Education economics or the economics of education is the study of economic issues relating to education, including the demand for education, the financing and provision of education, the comparative efficiency of various educational programs and policies. From early works on the relationship between schooling and labor market outcomes for individuals, the field of the economics of education has grown to cover all areas with linkages to education. Economics distinguishes in addition to physical capital another form of capital, no less critical as a means of production – human capital. With investments in human capital, such as education, three major economic effects can be expected: increased expenses as the accumulation of human capital requires investments just as physical capital does, increased productivity as people gain characteristics that enable them to produce more output and hence return on investment in the form of higher incomes. Investments in human capital entail an investment cost.
In European countries most education expenditure takes the form of government consumption, although some costs are borne by individuals. These investments can be rather costly. EU governments spent between 3% and 8% of GDP on education in 2005, the average being 5%. However, measuring the spending this way alone underestimates the costs because a more subtle form of costs is overlooked: the opportunity cost of forgone wages as students cannot work while they study, it has been estimated that the total costs, including opportunity costs, of education are as much as double the direct costs. Including opportunity costs investments in education can be estimated to have been around 10% of GDP in the EU countries in 2005. In comparison investments in physical capital were 20% of GDP, thus the two are of similar magnitude. Human capital in the form of education shares many characteristics with physical capital. Both require an investment to create and, once created, both have economic value. Physical capital earns a return because people are willing to pay to use a piece of physical capital in work as it allows them to produce more output.
To measure the productive value of physical capital, we can measure how much of a return it commands in the market. In the case of human capital calculating returns is more complicated – after all, we cannot separate education from the person to see how much it rents for. To get around this problem, the returns to human capital are inferred from differences in wages among people with different levels of education. Hall and Jones have calculated from international data that on average that the returns on education are 13.4% per year for first four years of schooling, 10.1% per year for the next four years and 6.8% for each year beyond eight years. Thus someone with 12 years of schooling can be expected to earn, on average, 1.1344 × 1.1014 × 1.0684 = 3.161 times as much as someone with no schooling at all. Economy-wide, the effect of human capital on incomes has been estimated to be rather significant: 65% of wages paid in developed countries is payments to human capital and only 35% to raw labor.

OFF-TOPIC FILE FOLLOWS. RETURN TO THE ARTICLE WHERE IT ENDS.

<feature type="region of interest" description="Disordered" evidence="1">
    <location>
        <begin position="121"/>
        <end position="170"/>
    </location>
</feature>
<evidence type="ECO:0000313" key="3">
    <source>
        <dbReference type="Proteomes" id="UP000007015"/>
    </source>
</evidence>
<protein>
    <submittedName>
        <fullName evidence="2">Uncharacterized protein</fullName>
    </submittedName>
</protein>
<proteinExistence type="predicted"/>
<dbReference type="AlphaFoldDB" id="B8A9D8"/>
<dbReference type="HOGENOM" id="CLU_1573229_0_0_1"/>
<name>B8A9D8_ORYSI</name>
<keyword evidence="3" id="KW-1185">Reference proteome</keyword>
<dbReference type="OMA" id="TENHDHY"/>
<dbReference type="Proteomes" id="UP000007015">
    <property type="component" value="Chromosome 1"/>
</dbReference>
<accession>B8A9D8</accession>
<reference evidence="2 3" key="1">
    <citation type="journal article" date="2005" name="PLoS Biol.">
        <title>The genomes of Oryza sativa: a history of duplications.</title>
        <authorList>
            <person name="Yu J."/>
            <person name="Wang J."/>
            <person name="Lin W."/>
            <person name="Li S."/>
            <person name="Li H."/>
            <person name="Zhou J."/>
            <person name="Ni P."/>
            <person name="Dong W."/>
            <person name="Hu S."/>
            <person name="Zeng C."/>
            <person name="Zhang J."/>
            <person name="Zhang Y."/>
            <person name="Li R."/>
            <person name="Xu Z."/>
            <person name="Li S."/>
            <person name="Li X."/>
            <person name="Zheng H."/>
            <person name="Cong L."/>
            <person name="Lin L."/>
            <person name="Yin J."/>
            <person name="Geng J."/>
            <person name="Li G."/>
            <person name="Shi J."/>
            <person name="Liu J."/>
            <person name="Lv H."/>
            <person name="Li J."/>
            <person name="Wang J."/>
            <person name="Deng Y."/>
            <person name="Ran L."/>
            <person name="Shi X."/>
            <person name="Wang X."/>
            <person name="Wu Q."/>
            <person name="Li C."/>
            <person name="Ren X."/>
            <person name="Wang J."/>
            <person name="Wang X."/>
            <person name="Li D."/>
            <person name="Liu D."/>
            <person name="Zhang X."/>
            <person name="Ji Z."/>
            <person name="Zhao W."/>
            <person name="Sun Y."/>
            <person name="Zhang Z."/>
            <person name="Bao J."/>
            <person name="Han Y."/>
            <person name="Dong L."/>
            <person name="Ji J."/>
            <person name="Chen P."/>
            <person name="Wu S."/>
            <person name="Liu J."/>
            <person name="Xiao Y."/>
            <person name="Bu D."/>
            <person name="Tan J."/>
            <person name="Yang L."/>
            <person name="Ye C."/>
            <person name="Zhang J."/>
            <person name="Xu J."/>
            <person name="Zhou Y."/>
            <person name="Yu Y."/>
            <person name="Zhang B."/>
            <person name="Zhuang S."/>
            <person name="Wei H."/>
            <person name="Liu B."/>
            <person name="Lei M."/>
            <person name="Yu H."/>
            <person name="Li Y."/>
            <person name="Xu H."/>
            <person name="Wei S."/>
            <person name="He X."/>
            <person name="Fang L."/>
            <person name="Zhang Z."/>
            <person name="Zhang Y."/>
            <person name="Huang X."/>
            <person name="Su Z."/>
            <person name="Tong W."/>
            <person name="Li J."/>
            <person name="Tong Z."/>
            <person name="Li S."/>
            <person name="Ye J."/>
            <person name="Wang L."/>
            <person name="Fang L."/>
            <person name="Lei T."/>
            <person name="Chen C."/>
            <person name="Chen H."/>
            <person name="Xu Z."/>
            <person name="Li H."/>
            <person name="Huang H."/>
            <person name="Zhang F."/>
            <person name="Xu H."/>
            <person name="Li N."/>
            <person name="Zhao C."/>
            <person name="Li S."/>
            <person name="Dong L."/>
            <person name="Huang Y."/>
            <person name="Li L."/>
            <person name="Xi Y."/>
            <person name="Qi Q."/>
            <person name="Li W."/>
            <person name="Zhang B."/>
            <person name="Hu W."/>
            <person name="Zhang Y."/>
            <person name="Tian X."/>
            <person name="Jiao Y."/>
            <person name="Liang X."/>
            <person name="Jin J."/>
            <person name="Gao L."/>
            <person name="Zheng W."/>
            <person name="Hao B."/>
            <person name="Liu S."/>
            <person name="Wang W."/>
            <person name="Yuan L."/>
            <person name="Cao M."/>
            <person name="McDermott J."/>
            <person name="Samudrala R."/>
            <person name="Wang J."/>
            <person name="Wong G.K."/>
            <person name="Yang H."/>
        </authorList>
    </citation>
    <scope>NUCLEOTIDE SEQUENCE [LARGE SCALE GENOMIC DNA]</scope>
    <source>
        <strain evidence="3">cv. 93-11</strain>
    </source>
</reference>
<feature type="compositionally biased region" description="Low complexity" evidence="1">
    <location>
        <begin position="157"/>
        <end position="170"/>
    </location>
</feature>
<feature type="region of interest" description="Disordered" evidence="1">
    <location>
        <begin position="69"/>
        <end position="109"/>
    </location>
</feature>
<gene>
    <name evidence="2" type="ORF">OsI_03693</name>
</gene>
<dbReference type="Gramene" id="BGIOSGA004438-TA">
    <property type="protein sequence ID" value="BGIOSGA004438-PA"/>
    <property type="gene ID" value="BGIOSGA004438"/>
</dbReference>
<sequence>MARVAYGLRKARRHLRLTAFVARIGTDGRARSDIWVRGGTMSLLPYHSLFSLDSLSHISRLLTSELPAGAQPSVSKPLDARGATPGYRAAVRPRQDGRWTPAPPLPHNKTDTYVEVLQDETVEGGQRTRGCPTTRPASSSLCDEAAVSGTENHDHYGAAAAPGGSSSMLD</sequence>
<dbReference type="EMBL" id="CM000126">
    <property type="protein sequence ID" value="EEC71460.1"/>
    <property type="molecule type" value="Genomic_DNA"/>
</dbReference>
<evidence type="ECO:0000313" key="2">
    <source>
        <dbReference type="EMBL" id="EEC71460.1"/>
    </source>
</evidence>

The higher productivity of well-educated workers is one of the factors that explain higher GDPs and, higher incomes in developed countries. A strong correlation between GDP and education is visible among the countries of the world, as is shown by the upper left figure, it is less clear, how much of a high GDP is explained by education. After all, it is possible that rich countries can afford more education. To distinguish the part of GDP explained with education from other causes, Weil has calculated how much one would expect each country’s GDP to be higher based on the data on average schooling; this was based on the above-mentioned calculations of Jones on the returns on education. GDPs predicted by Weil’s calculations can be plotted against actual GDPs, as is done in the figure on the left, demonstrating that the variation in education explains some, but not all, of the variation in GDP; the matter of externalities should be considered. When speaking of externalities one thinks of the negative effects of economic activities that are not included in market prices, such as pollution.
These are negative externalities. However, there are positive externalities – that is, positive effects of which someone can benefit without having to pay for it. Education bears with it major positive externalities: giving one person more education raises not only his or her output but the output of those around him or her. Educated workers can bring new technologies and information to the consideration of others, they can act as an example. The positive externalities of education include the effects of personal networks and the roles educated workers play in them. Positive externalities from human capital are one explanation for why governments are involved in education. If people were left on their own, they would not take into account the full social benefit of education – in other words the rise in the output and wages of others – so the amount they would choose to obtain would be lower than the social optimum. A 2013 study assesses demand- and supply-side factors that affect educational access and attainment in development countries, it shows that addressing demand-side factors, such as geographic gaps between rural and urban areas, higher levels of population growth and child labour, can have greater impact on increasing levels of education in developing countries than supply-side factors, such as constructing additional school facilities, hiring more teachers etc.